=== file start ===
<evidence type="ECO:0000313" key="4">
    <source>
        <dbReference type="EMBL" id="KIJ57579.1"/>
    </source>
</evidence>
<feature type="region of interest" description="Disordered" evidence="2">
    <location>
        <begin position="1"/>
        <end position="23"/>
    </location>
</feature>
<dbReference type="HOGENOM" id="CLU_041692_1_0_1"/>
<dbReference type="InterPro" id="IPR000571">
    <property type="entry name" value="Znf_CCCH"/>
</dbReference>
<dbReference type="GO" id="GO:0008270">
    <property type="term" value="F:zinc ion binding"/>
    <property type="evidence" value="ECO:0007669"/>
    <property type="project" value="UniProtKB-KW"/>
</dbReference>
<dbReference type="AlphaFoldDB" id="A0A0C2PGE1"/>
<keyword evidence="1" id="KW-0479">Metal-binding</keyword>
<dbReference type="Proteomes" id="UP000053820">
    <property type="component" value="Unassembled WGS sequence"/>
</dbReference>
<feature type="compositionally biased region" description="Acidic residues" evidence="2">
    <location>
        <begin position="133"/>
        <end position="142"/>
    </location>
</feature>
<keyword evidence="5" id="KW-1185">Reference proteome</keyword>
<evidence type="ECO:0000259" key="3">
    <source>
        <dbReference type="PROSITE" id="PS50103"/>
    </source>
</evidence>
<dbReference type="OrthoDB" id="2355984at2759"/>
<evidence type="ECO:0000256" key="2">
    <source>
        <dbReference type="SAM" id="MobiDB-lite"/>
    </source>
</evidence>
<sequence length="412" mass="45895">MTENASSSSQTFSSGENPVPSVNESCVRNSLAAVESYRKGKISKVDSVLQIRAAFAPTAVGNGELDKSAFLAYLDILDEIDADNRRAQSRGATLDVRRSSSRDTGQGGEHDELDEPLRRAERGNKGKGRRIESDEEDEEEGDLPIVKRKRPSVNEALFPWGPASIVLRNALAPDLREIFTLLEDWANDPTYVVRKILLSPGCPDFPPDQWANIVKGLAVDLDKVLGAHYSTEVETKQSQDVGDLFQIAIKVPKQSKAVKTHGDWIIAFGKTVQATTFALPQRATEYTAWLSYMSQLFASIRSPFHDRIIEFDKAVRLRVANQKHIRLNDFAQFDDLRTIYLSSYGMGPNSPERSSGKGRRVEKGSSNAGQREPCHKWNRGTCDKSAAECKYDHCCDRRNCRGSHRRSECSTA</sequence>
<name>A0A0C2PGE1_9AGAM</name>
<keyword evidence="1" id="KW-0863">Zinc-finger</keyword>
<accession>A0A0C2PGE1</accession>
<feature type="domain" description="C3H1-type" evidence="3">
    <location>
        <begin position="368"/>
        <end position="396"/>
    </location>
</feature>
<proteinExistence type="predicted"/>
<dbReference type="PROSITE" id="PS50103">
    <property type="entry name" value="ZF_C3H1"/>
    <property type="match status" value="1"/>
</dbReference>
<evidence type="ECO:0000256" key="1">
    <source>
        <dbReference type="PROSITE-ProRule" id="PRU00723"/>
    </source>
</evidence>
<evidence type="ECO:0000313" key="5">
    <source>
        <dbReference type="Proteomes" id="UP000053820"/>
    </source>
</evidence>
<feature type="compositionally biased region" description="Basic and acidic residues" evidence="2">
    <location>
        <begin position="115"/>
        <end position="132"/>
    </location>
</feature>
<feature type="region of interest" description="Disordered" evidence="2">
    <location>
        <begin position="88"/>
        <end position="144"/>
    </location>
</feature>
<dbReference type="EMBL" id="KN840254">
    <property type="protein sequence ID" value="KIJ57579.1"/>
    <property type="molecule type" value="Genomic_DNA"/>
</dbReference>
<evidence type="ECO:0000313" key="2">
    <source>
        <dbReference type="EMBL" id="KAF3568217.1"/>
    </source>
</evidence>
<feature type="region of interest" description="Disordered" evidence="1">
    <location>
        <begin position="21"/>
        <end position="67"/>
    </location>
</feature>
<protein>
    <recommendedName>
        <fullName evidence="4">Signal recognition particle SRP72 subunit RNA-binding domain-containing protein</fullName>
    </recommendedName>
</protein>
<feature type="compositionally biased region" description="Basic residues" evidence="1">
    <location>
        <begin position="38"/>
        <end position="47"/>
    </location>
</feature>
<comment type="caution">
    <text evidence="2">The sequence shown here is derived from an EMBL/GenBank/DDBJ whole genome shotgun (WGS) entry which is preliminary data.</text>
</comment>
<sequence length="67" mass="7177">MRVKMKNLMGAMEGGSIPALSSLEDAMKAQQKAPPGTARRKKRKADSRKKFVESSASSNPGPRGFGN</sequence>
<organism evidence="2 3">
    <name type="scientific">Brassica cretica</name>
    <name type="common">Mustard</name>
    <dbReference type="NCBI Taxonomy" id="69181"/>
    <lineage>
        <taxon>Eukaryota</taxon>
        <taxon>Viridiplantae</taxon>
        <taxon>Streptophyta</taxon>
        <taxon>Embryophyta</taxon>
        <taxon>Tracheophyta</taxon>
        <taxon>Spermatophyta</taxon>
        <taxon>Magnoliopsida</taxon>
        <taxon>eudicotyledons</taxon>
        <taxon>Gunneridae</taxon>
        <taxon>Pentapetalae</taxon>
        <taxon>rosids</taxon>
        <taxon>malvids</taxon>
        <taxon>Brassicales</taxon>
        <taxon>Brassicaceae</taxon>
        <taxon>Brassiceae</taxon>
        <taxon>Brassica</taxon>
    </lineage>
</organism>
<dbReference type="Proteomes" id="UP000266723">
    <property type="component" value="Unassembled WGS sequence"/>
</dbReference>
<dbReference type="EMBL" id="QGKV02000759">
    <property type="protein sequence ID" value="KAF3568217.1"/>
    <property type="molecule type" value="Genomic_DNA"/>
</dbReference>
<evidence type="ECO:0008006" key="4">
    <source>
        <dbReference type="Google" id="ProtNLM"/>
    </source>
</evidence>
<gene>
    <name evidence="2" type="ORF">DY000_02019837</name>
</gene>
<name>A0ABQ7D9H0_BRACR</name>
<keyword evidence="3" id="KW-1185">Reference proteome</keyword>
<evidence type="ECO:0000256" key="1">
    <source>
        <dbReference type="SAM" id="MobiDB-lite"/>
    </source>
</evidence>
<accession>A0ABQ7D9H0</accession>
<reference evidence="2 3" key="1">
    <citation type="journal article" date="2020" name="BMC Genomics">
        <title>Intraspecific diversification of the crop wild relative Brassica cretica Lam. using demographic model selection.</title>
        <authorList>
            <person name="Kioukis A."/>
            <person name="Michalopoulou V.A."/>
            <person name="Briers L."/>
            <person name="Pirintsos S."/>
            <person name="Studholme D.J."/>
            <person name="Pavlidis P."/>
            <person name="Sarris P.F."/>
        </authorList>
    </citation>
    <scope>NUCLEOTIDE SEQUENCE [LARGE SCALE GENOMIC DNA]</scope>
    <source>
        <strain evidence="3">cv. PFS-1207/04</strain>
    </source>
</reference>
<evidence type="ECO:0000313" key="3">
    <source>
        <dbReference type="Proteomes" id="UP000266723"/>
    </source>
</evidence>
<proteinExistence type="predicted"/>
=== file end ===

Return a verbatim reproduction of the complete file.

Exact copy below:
<evidence type="ECO:0000313" key="4">
    <source>
        <dbReference type="EMBL" id="KIJ57579.1"/>
    </source>
</evidence>
<feature type="region of interest" description="Disordered" evidence="2">
    <location>
        <begin position="1"/>
        <end position="23"/>
    </location>
</feature>
<dbReference type="HOGENOM" id="CLU_041692_1_0_1"/>
<dbReference type="InterPro" id="IPR000571">
    <property type="entry name" value="Znf_CCCH"/>
</dbReference>
<dbReference type="GO" id="GO:0008270">
    <property type="term" value="F:zinc ion binding"/>
    <property type="evidence" value="ECO:0007669"/>
    <property type="project" value="UniProtKB-KW"/>
</dbReference>
<dbReference type="AlphaFoldDB" id="A0A0C2PGE1"/>
<keyword evidence="1" id="KW-0479">Metal-binding</keyword>
<dbReference type="Proteomes" id="UP000053820">
    <property type="component" value="Unassembled WGS sequence"/>
</dbReference>
<feature type="compositionally biased region" description="Acidic residues" evidence="2">
    <location>
        <begin position="133"/>
        <end position="142"/>
    </location>
</feature>
<keyword evidence="5" id="KW-1185">Reference proteome</keyword>
<evidence type="ECO:0000259" key="3">
    <source>
        <dbReference type="PROSITE" id="PS50103"/>
    </source>
</evidence>
<dbReference type="OrthoDB" id="2355984at2759"/>
<evidence type="ECO:0000256" key="2">
    <source>
        <dbReference type="SAM" id="MobiDB-lite"/>
    </source>
</evidence>
<sequence length="412" mass="45895">MTENASSSSQTFSSGENPVPSVNESCVRNSLAAVESYRKGKISKVDSVLQIRAAFAPTAVGNGELDKSAFLAYLDILDEIDADNRRAQSRGATLDVRRSSSRDTGQGGEHDELDEPLRRAERGNKGKGRRIESDEEDEEEGDLPIVKRKRPSVNEALFPWGPASIVLRNALAPDLREIFTLLEDWANDPTYVVRKILLSPGCPDFPPDQWANIVKGLAVDLDKVLGAHYSTEVETKQSQDVGDLFQIAIKVPKQSKAVKTHGDWIIAFGKTVQATTFALPQRATEYTAWLSYMSQLFASIRSPFHDRIIEFDKAVRLRVANQKHIRLNDFAQFDDLRTIYLSSYGMGPNSPERSSGKGRRVEKGSSNAGQREPCHKWNRGTCDKSAAECKYDHCCDRRNCRGSHRRSECSTA</sequence>
<name>A0A0C2PGE1_9AGAM</name>
<keyword evidence="1" id="KW-0863">Zinc-finger</keyword>
<accession>A0A0C2PGE1</accession>
<feature type="domain" description="C3H1-type" evidence="3">
    <location>
        <begin position="368"/>
        <end position="396"/>
    </location>
</feature>
<proteinExistence type="predicted"/>
<dbReference type="PROSITE" id="PS50103">
    <property type="entry name" value="ZF_C3H1"/>
    <property type="match status" value="1"/>
</dbReference>
<evidence type="ECO:0000256" key="1">
    <source>
        <dbReference type="PROSITE-ProRule" id="PRU00723"/>
    </source>
</evidence>
<evidence type="ECO:0000313" key="5">
    <source>
        <dbReference type="Proteomes" id="UP000053820"/>
    </source>
</evidence>
<feature type="compositionally biased region" description="Basic and acidic residues" evidence="2">
    <location>
        <begin position="115"/>
        <end position="132"/>
    </location>
</feature>
<feature type="region of interest" description="Disordered" evidence="2">
    <location>
        <begin position="88"/>
        <end position="144"/>
    </location>
</feature>
<dbReference type="EMBL" id="KN840254">
    <property type="protein sequence ID" value="KIJ57579.1"/>
    <property type="molecule type" value="Genomic_DNA"/>
</dbReference>
<evidence type="ECO:0000313" key="2">
    <source>
        <dbReference type="EMBL" id="KAF3568217.1"/>
    </source>
</evidence>
<feature type="region of interest" description="Disordered" evidence="1">
    <location>
        <begin position="21"/>
        <end position="67"/>
    </location>
</feature>
<protein>
    <recommendedName>
        <fullName evidence="4">Signal recognition particle SRP72 subunit RNA-binding domain-containing protein</fullName>
    </recommendedName>
</protein>
<feature type="compositionally biased region" description="Basic residues" evidence="1">
    <location>
        <begin position="38"/>
        <end position="47"/>
    </location>
</feature>
<comment type="caution">
    <text evidence="2">The sequence shown here is derived from an EMBL/GenBank/DDBJ whole genome shotgun (WGS) entry which is preliminary data.</text>
</comment>
<sequence length="67" mass="7177">MRVKMKNLMGAMEGGSIPALSSLEDAMKAQQKAPPGTARRKKRKADSRKKFVESSASSNPGPRGFGN</sequence>
<organism evidence="2 3">
    <name type="scientific">Brassica cretica</name>
    <name type="common">Mustard</name>
    <dbReference type="NCBI Taxonomy" id="69181"/>
    <lineage>
        <taxon>Eukaryota</taxon>
        <taxon>Viridiplantae</taxon>
        <taxon>Streptophyta</taxon>
        <taxon>Embryophyta</taxon>
        <taxon>Tracheophyta</taxon>
        <taxon>Spermatophyta</taxon>
        <taxon>Magnoliopsida</taxon>
        <taxon>eudicotyledons</taxon>
        <taxon>Gunneridae</taxon>
        <taxon>Pentapetalae</taxon>
        <taxon>rosids</taxon>
        <taxon>malvids</taxon>
        <taxon>Brassicales</taxon>
        <taxon>Brassicaceae</taxon>
        <taxon>Brassiceae</taxon>
        <taxon>Brassica</taxon>
    </lineage>
</organism>
<dbReference type="Proteomes" id="UP000266723">
    <property type="component" value="Unassembled WGS sequence"/>
</dbReference>
<dbReference type="EMBL" id="QGKV02000759">
    <property type="protein sequence ID" value="KAF3568217.1"/>
    <property type="molecule type" value="Genomic_DNA"/>
</dbReference>
<evidence type="ECO:0008006" key="4">
    <source>
        <dbReference type="Google" id="ProtNLM"/>
    </source>
</evidence>
<gene>
    <name evidence="2" type="ORF">DY000_02019837</name>
</gene>
<name>A0ABQ7D9H0_BRACR</name>
<keyword evidence="3" id="KW-1185">Reference proteome</keyword>
<evidence type="ECO:0000256" key="1">
    <source>
        <dbReference type="SAM" id="MobiDB-lite"/>
    </source>
</evidence>
<accession>A0ABQ7D9H0</accession>
<reference evidence="2 3" key="1">
    <citation type="journal article" date="2020" name="BMC Genomics">
        <title>Intraspecific diversification of the crop wild relative Brassica cretica Lam. using demographic model selection.</title>
        <authorList>
            <person name="Kioukis A."/>
            <person name="Michalopoulou V.A."/>
            <person name="Briers L."/>
            <person name="Pirintsos S."/>
            <person name="Studholme D.J."/>
            <person name="Pavlidis P."/>
            <person name="Sarris P.F."/>
        </authorList>
    </citation>
    <scope>NUCLEOTIDE SEQUENCE [LARGE SCALE GENOMIC DNA]</scope>
    <source>
        <strain evidence="3">cv. PFS-1207/04</strain>
    </source>
</reference>
<evidence type="ECO:0000313" key="3">
    <source>
        <dbReference type="Proteomes" id="UP000266723"/>
    </source>
</evidence>
<proteinExistence type="predicted"/>